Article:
Merchandise inventories on a consolidated basis were $293.2 million at quarter end compared to $338.7 million at the end of Q3 last year. On a per square foot basis consolidated inventories decreased 12%. By division Finish Line inventories decreased 12% and Man Alive decreased 5%.

For the upcoming fiscal year, fiscal 2010 the company’s initial Finish Line store plan is to open 10 to 15 stores, remodel 15 to 20 stores and close 10 to 15 stores. There are no new Man Alive stores scheduled to open in fiscal 2010. Man Alive store closings are expected to be in the range of five to 10 stores.

Capital expenditures for Q3 were $3.9 million and $13.1 million year to date. The amount of depreciation and amortization expense in Q3 was $9 million and $28.4 million year to date. Our CapEx projections for this year are estimated to be $15 to $17 million and depreciation for the year is estimated to range from $37 to $39 million. Total CapEx for all store construction and corporate technology improvements for fiscal year 2010 is expected to range from $15 to $18 million with depreciation expected to be $33 to $36 million.

The company’s balance sheet remains strong with cash and short term investments of $55 million and no interest bearing debt. This is an increase of $41 million in cash and short term investments versus the same time last year. Additionally, the company has filed its third quarter 10-Q with the SEC which is now available on our website.

We expect to report sales and earnings for Q4 which will end February 28, on Friday, March 27, and discuss the results on a conference call that same morning. I will now turn the call back to Glenn for some closing remarks.

Glenn Lyon

We have just finished December; the first month of our fourth fiscal quarter so let me give you some flavor on what we experienced this last holiday. Black Friday and Thanksgiving weekend were slightly stronger than we planned. After that weekend we saw a steep decline in traffic and conversion with customers largely buying value priced items.

In the days just before and just after Christmas, however, we saw a steady resurgence in traffic and sales. It put December comps down 6.8% and consolidated product margins down approximately 100 basis points versus a year ago. As we manage through the traffic and discounting issues which will continue to put pressure on our product margins for the balance of this fiscal year we will remain true to our vision of being a premium athletic retailer.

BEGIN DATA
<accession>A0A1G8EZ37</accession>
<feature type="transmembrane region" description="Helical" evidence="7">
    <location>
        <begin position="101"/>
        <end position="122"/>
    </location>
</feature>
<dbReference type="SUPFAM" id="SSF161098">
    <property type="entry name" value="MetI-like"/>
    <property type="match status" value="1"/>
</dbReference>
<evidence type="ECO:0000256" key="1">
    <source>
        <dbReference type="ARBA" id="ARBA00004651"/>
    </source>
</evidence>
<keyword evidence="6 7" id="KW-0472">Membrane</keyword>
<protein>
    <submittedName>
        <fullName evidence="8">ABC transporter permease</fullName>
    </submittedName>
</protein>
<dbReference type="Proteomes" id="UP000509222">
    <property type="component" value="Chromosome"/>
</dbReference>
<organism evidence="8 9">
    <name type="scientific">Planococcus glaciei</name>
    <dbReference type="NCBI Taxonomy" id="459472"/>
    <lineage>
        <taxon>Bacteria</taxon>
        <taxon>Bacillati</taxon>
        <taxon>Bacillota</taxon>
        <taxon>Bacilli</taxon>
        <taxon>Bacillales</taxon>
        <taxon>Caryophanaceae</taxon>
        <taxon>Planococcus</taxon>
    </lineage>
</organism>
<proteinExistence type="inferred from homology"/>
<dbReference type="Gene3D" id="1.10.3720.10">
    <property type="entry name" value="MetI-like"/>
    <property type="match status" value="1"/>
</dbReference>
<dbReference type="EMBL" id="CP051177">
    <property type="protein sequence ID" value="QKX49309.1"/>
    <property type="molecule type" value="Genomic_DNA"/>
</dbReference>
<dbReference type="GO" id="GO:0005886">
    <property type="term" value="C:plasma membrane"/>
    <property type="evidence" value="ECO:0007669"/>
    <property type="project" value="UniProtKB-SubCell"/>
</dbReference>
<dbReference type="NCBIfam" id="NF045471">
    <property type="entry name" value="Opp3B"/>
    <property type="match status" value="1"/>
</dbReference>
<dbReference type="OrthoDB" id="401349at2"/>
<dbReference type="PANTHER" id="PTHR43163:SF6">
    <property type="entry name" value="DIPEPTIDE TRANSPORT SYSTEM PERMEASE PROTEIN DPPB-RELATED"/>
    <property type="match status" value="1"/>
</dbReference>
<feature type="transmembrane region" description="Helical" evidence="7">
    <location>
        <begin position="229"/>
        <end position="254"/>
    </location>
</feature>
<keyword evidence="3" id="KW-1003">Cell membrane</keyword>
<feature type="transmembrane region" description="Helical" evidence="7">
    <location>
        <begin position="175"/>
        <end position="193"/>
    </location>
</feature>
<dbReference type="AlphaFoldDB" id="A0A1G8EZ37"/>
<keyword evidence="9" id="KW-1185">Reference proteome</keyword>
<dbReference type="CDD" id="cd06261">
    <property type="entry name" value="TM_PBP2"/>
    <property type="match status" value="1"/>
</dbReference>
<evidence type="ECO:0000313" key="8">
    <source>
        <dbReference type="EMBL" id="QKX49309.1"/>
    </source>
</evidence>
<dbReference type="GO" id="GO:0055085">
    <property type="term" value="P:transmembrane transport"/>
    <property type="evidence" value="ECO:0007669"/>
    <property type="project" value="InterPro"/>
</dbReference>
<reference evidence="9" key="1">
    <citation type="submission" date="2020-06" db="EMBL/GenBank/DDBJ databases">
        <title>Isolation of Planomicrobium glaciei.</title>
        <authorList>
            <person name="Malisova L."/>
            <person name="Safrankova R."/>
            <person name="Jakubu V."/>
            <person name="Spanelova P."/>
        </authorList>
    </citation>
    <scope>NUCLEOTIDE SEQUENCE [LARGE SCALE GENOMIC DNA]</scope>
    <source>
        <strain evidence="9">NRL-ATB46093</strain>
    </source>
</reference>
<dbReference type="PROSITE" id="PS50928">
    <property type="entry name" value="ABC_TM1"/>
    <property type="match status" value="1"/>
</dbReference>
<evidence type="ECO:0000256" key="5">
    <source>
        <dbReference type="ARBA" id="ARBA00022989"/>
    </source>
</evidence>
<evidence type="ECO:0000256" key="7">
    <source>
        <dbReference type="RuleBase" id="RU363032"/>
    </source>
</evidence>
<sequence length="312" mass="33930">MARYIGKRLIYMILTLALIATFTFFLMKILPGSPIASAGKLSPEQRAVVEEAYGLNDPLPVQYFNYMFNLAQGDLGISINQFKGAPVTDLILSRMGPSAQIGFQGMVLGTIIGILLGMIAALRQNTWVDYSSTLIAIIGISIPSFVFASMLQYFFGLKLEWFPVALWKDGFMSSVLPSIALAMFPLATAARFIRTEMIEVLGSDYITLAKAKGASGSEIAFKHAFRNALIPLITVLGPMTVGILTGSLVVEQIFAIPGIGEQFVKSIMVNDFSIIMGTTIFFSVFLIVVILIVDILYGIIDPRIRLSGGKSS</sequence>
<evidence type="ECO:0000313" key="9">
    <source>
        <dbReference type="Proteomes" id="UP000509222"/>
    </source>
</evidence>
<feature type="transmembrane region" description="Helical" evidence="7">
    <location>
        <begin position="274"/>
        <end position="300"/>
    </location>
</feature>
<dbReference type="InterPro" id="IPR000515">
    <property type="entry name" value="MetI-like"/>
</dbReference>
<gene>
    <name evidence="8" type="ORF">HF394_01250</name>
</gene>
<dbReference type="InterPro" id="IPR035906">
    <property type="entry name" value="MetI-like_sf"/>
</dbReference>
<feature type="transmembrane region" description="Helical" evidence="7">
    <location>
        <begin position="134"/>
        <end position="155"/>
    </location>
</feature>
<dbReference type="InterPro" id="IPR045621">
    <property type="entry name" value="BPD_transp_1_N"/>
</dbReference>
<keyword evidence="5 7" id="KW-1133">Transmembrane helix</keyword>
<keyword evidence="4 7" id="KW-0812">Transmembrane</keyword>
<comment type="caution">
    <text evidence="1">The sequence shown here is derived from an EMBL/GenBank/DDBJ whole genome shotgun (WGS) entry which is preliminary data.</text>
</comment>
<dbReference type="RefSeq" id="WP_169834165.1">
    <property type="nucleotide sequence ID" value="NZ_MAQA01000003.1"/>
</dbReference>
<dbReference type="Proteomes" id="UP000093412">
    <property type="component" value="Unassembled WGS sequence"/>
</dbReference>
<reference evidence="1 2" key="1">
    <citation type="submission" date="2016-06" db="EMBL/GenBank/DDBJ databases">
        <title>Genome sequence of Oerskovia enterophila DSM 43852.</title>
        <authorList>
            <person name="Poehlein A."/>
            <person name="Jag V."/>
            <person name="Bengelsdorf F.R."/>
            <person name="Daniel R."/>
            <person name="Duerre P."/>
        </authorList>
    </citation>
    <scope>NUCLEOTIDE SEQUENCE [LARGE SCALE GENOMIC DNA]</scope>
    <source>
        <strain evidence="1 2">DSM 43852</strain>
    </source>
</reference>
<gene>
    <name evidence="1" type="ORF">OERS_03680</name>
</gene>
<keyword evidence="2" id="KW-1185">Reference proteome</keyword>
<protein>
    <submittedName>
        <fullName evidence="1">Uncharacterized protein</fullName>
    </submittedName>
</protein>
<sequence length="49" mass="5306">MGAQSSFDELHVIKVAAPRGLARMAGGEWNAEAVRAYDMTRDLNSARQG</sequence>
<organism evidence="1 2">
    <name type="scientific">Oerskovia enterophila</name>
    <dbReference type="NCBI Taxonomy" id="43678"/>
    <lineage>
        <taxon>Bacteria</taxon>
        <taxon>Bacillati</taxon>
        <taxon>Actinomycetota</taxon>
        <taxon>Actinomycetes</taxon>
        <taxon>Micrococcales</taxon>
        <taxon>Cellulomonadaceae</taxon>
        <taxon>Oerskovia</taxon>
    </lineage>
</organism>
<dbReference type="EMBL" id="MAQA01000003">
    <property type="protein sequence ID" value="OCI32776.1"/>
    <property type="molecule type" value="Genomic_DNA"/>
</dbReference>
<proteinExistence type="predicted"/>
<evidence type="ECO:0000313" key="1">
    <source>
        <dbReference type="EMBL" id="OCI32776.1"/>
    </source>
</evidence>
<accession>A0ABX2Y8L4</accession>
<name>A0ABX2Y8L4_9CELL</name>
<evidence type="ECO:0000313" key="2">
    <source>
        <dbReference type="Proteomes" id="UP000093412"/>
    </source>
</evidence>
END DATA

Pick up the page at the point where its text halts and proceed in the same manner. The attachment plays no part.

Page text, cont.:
Certainly we’re realistic and know that there will be an ongoing demand for value priced offerings. That said, we are not going to change who The Finish Line is and we are not going to so alter the value equation that we sacrifice profitability and the premium product offering that has differentiated our company.

To manage through this downturn we will remain focused on the core initiatives including our aggressive cost controls, improving inventory management and ensuring a premium assortment of products. We are clearly making progress in each of these areas and we have identified additional actions to build on our success as I previously discussed.

To drive further gains in productivity and profitability at Finish Line and Man Alive optimizing occupancy will also be very important. Our current 2010 plan calls for limited number of new store openings. As Steve mentioned, approximately 40% of our existing Finish Line store leases will be in play over the next 12 to 15 months through lease expirations and/or kick out provisions. We intend to negotiate terms that work for both us and our landlords. In cases where we can’t reach mutually agreeable terms with our landlords we are willing to close unprofitable stores.

Additionally, our website will play a key role in our future success. We know that consumers are increasingly using the web to buy products not just gather information. Our direct to consumer business is performing well. Sales at FinishLine.com increased double digits in the third quarter and we see continued growth potential in this channel.

As we have with our store environments we will continue to invest in FinishLine.com to improve the shopping experience online and create a more premium and differentiated environment. Look for many more updates this spring.

As part of our premium product assortment we will continue to enhance our vendor relationships. This includes working to build new relationships and support existing ones. We want our vendors, landlords and other business partners to know that as the marketplace improves our strong balance sheet will allow us the flexibility to expand and provide Finish Line and our partners with additional growth opportunities.

In conclusion, we cannot predict when the economy will improve or when consumer confidence will return. However, we can control our expenses, our inventories, our premium positioning and the experience our customers have when they walk into our stores or visit our website. We are 100% focused on these tasks as part of our effort to improve profits even if sales continue to be challenging. We have made improvements in profitability and productivity over the past year but we still have much work to do.

I am confident that with these plans and the company’s strong balance sheet Finish Line has the ability to weather the current market so that we are well positioned for even stronger performance when economic trends improve.

Now we will be happy to take any of your questions.

Question-and-Answer Session